Claude AnShin Thomas, At Hell’s Gate: A Soldier’s Journey from War to Peace(Shambhala: 2004), 152–153, 154.


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Sunday, May 2

At Hanover Meeting on Zoom.  Feeling badly disconnected. This is a result of my early trauma, and the social distancing.

Dear Inner Divine Voice, I’m scared and lost and desperately need help.

Dear Jenny, I am right here.  I know it’s hard for you to feel.  You have been badly triggered.  You are doing your best to connect with people.  You went all the way to the dog park and sat with Mary Ann while Trigo and Mocha both played and ignored each other.  You did your best to make conversation with Mary Ann.  For reasons you are not in control of, you weren’t able to feel connected.  Dear One, you are such a good person, and you work so hard.  But you judge yourself much too harshly.  Can you see/feel connected to the terrified baby who is so lost and unconnected?  She is not alone.  There are many many people on the planet who are feeling just as lost and disconnected.  Some of them are even taking out their fears on others.  Your job is to sit down next to them and say “There, there.  I’m here and I’m not leaving.  We are grieving the loss of all we hold dear.  Some of that loss has happened, some may not happen if we can turn things around.  But right now, I sit here with you in pain and helplessness.  I will not leave.”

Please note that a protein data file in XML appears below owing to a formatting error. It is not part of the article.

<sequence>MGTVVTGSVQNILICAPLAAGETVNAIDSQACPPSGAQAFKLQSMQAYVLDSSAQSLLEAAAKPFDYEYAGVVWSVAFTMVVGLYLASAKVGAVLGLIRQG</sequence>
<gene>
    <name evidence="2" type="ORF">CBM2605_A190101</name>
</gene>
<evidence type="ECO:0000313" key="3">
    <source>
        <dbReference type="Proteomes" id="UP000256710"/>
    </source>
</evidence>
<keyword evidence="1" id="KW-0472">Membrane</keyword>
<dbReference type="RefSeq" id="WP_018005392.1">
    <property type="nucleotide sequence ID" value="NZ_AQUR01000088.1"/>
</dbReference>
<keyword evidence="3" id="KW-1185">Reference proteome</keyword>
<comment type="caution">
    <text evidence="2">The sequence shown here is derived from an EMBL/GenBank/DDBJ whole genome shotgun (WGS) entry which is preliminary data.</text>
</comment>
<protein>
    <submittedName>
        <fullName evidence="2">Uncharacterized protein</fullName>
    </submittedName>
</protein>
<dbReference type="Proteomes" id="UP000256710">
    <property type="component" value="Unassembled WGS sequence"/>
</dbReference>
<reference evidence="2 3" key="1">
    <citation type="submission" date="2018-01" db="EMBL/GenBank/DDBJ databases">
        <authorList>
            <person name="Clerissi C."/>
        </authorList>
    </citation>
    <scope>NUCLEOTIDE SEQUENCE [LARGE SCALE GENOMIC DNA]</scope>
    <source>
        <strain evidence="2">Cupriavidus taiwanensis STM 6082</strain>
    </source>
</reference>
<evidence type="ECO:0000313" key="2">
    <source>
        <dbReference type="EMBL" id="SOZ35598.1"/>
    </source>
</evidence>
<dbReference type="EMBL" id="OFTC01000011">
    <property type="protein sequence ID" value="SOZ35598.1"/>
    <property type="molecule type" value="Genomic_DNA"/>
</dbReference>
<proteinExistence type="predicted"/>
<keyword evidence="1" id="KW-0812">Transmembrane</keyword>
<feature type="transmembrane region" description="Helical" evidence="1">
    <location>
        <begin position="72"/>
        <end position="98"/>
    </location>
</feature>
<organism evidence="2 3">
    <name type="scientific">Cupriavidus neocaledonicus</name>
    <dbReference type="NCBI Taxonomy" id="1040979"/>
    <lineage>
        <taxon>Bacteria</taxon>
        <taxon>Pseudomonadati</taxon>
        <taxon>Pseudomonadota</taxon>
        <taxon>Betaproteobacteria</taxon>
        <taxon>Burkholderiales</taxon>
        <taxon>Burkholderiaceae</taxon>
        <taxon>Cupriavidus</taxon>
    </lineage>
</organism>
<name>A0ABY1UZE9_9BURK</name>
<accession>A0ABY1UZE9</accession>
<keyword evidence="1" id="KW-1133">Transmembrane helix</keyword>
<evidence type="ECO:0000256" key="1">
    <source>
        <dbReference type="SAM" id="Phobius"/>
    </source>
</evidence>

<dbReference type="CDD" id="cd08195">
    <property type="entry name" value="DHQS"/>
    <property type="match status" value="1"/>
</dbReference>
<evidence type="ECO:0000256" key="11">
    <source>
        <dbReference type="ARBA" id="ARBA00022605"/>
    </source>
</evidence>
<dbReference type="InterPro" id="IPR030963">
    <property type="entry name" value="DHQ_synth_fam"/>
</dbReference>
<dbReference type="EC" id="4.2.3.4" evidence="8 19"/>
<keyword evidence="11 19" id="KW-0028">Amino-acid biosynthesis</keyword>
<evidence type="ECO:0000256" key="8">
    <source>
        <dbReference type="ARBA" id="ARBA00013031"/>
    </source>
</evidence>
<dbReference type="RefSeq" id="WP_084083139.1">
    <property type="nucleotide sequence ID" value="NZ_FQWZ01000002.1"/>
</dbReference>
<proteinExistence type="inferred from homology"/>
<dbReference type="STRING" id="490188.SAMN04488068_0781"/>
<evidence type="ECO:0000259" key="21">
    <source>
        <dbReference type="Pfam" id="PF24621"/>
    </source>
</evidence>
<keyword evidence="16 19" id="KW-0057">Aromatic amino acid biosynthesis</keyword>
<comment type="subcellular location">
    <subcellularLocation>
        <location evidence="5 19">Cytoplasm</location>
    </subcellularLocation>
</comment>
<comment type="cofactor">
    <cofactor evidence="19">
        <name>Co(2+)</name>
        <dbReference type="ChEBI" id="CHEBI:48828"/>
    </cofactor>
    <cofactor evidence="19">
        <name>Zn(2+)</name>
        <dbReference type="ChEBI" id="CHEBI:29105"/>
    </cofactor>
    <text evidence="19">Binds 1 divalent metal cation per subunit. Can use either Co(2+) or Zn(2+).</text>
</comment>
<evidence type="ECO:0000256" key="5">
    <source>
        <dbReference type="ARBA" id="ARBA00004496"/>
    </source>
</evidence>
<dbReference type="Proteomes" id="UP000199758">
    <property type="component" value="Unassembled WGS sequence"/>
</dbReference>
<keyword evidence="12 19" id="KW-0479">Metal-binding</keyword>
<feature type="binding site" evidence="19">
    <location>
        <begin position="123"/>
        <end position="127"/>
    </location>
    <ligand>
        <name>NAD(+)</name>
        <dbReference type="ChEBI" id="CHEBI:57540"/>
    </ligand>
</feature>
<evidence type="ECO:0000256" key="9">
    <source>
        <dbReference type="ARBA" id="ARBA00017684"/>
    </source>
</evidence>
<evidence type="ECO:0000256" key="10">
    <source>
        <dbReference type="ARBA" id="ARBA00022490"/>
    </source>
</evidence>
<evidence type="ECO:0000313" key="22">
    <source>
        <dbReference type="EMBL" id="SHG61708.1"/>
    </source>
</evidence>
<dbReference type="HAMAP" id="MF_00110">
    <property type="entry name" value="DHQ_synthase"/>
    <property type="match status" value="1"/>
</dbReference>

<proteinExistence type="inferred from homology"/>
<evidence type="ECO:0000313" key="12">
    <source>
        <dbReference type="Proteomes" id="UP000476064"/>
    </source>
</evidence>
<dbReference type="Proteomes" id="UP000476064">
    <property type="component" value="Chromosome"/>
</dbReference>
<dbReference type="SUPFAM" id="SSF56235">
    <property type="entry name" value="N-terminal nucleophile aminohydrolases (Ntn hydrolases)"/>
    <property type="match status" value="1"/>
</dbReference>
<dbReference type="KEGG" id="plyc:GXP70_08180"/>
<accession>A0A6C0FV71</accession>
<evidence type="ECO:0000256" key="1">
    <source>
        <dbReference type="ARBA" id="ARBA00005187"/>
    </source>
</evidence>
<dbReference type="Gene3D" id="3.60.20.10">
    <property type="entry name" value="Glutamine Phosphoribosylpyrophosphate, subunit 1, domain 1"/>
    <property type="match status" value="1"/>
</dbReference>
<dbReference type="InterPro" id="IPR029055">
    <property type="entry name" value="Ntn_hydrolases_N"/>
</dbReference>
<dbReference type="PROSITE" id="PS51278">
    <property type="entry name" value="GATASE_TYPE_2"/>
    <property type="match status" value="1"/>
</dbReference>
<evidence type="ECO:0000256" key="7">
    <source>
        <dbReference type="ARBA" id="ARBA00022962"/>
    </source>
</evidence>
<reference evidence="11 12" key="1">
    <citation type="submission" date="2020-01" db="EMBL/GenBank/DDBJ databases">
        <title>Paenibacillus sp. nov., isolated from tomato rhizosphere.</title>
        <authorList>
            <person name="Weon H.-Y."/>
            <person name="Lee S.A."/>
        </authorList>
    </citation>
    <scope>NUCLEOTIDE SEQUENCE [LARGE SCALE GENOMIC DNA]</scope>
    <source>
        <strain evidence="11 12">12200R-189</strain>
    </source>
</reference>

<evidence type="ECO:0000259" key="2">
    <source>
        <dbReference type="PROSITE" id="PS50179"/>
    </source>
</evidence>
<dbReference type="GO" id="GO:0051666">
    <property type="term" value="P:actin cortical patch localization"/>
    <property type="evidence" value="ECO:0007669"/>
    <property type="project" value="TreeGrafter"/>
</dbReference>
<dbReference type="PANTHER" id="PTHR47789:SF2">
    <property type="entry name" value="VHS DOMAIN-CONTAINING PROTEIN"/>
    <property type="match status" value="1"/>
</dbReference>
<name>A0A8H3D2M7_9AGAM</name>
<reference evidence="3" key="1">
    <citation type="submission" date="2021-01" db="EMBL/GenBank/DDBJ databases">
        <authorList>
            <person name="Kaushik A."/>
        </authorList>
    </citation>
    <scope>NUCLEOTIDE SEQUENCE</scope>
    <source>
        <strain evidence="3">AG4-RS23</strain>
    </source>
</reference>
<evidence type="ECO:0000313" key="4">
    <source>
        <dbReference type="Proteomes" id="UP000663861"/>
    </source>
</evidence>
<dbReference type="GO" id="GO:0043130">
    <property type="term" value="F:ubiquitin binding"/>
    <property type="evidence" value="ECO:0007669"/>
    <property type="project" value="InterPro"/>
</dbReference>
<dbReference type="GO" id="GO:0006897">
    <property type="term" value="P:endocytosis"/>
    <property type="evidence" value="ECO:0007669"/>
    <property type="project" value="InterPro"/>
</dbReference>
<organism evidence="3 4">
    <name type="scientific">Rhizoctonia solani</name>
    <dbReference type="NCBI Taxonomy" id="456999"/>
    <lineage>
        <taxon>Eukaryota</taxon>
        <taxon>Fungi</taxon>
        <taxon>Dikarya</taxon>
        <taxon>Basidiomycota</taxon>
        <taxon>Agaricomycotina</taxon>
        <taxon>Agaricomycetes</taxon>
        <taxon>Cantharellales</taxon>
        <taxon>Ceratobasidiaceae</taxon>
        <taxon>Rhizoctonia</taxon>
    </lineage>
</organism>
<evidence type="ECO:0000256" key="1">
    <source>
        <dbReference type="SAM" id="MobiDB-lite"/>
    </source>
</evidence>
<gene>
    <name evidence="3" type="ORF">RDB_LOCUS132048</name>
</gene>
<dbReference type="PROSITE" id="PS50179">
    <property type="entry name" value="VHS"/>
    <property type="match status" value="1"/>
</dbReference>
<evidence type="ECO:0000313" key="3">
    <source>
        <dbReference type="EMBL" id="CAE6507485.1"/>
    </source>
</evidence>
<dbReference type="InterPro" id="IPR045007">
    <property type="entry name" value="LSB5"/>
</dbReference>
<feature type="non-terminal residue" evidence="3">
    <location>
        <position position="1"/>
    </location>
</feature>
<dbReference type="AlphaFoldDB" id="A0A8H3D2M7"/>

I lit a candle for spiritual help.  I have rocks in my pocket, the glass heart Karen gave me, and the black stone I took from Erica’s office.  These are two things I used to carry in my pocket when I was feeling very lost.  I don’t think I have done it since I’ve been at Kendal, maybe even much longer.